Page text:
Brad Rose on the Importance of Interpersonal Skills to Successful Program Evaluations

Hello everyone, I’m Brad Rose of Brad Rose Consulting, Inc. a Massachusetts-based consulting firm that provides program evaluation, applied social research, and organization development consulting services to national and local non-profits, community-based organizations, educational institutions, philanthropies, corporations, and state and federal agencies.  I’d like to share my views about the importance of interpersonal skills to successful program evaluation initiatives.

Lesson Learned: We all know that a good evaluator must have the requisite technical/methodological skills; he or she must be able to develop a research design, carry out research in the field, analyze data, and report findings. These technical/methodological skills, although of critical importance, are not the only skills that evaluators need. Effective program evaluations also depend upon a range of interpersonal and relational skills that make effective and responsive interpersonal interaction possible.

I recently posted to the American Evaluation Association’s listserv a query about the importance and role of interpersonal skills in evaluation.  I asked for AEA members’ opinions about the importance of interpersonal skills in conducting successful evaluations. The central theme of the many responses I received was that successful evaluators employ key interpersonal skills, and that without these, evaluation engagements are unlikely to be successful.

Among the most prominent reasons that my AEA colleagues said interpersonal skills were important were:

1) the importance of building strong, candid, and constructive relationships, on which effective data collection depends

2) the importance of establishing trusting and collaborative relationships between evaluators and stakeholders in order to help to ensure that evaluation findings will be utilized by clients and stakeholders

3)  Additionally, some colleagues commented that strong interpersonal skills in evaluation enhance the probability that clients and stakeholders will share information and provide valuable insights about the program.

As my colleagues confirmed, effective evaluation necessarily entails trusting, open, and amicable relationships that make access to program knowledge, evaluands’ experience, and critical program information possible. Interpersonal skills are a prerequisite for effective program evaluation.

Hot Tips:

  • Build rapport and trust with clients, evaluands, and stakeholders
  • Act with personal integrity
  • Display a genuine curiosity and ask good questions
  • Make yourself vulnerable in order to learn
  • Be empathic
  • Be both socially aware and self-aware— i.e., be aware of, and manage, both your own and other’s emotions (including the features of emotional intelligence, i.e, capacities to accurately perceive emotions, use emotions to facilitate thinking, to understand emotional meanings, and to manage emotions).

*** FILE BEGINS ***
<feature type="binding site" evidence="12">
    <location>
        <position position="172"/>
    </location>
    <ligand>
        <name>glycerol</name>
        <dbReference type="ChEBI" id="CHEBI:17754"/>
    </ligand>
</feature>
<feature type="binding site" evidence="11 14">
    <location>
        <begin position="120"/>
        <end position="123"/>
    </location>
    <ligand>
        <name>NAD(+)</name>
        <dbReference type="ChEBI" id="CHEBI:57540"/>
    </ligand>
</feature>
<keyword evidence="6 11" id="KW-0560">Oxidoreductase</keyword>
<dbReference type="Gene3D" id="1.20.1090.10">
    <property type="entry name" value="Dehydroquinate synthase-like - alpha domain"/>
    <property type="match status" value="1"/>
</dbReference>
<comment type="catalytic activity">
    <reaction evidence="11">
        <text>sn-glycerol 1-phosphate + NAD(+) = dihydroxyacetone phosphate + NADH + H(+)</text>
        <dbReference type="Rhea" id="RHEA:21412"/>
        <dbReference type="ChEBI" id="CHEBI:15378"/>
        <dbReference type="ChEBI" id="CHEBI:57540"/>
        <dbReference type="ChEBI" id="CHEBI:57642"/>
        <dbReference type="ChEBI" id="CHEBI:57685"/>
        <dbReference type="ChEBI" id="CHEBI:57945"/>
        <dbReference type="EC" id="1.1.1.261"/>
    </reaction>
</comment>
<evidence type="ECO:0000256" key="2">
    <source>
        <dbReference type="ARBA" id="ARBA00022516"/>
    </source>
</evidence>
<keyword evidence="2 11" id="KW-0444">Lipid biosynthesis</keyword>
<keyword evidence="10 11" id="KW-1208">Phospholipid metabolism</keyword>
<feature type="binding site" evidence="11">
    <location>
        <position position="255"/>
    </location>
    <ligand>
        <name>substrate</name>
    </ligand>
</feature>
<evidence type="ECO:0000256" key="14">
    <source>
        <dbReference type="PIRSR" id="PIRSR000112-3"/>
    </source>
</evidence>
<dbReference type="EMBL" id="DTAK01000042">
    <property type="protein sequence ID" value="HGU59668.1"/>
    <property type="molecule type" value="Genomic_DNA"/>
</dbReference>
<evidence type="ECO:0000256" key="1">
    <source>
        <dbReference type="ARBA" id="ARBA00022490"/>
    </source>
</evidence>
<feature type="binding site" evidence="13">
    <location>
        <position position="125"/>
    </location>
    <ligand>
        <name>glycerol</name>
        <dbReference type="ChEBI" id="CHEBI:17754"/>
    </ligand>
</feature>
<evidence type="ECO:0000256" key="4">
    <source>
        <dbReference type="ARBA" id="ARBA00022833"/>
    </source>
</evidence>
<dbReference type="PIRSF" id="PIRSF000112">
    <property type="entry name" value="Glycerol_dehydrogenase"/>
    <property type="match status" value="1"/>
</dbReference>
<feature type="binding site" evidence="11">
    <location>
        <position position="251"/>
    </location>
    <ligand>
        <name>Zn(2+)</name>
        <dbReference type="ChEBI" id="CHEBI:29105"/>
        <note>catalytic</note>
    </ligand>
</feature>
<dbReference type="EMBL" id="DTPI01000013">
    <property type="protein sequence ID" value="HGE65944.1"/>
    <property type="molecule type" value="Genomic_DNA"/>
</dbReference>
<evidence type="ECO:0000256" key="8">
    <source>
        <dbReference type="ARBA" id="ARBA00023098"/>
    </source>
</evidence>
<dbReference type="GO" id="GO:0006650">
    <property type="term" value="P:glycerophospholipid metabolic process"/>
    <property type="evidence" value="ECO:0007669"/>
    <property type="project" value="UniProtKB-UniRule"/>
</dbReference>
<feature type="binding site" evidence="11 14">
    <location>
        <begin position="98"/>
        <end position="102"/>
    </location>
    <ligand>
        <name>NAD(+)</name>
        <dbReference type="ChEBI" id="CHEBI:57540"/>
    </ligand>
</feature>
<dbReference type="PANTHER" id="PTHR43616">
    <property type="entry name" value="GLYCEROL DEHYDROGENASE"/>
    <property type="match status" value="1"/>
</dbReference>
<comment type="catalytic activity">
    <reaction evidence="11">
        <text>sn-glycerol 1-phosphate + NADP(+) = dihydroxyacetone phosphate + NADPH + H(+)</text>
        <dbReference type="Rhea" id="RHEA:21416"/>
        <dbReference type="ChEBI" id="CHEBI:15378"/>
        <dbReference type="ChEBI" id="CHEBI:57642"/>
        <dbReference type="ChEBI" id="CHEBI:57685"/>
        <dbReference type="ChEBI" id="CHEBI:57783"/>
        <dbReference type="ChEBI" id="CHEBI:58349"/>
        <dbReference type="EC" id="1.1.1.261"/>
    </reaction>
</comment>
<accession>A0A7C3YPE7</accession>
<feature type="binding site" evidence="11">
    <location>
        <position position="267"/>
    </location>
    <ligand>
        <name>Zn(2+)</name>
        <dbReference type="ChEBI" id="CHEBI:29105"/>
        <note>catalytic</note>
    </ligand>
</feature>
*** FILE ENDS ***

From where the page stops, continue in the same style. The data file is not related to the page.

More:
• Treat each person with respect
  • Manage conflict and galvanize collaboration
  • Facilitate collective (group) learning

Do you have questions, concerns, kudos, or content to extend this aea365 contribution? Please add them in the comments section for this post on the aea365 webpage so that we may enrich our community of practice. Would you like to submit an aea365 Tip? Please send a note of interest to . aea365 is sponsored by the American Evaluation Association and provides a Tip-a-Day by and for evaluators.

2 thoughts on “Brad Rose on the Importance of Interpersonal Skills to Successful Program Evaluations”

  1. I could not agree with you more. I would also emphasize that building strong interpersonal relationships does not come naturally to many evaluation practitioners as it is often thought that the work and evidence will speak for itself which is in fact not always the case. Clients need to be influenced and persuaded to believe the results and recommendations of an evaluation process, which is highly dependent on not only the credibility of the evaluation team, but also, the interpersonal communication skill-level of the team throughout the process, as you so rightfully point out.

  2. Mr. Rose, I believe your first two points in your list of “Hot Tips” is very relevant right now. Given that a high level academic, highly paid consultant on ACA, and member of MIT, Dr. Gruber, has been recorded saying that, basically, people need to be lied to about public policy making and laws for their own good the issue of trust and personal integrity will be much in the minds of program clients and stakeholders.
    Good interpersonal skills will be needed to overcome suspicion, doubts and mistrust that Dr. Guber’s remarks have cast on all of social science academia. The third from the bottom of the “Hot Tips” “Treat each person with respect.” is very important. To me that includes not lying to people nor treating them as ignorant children.

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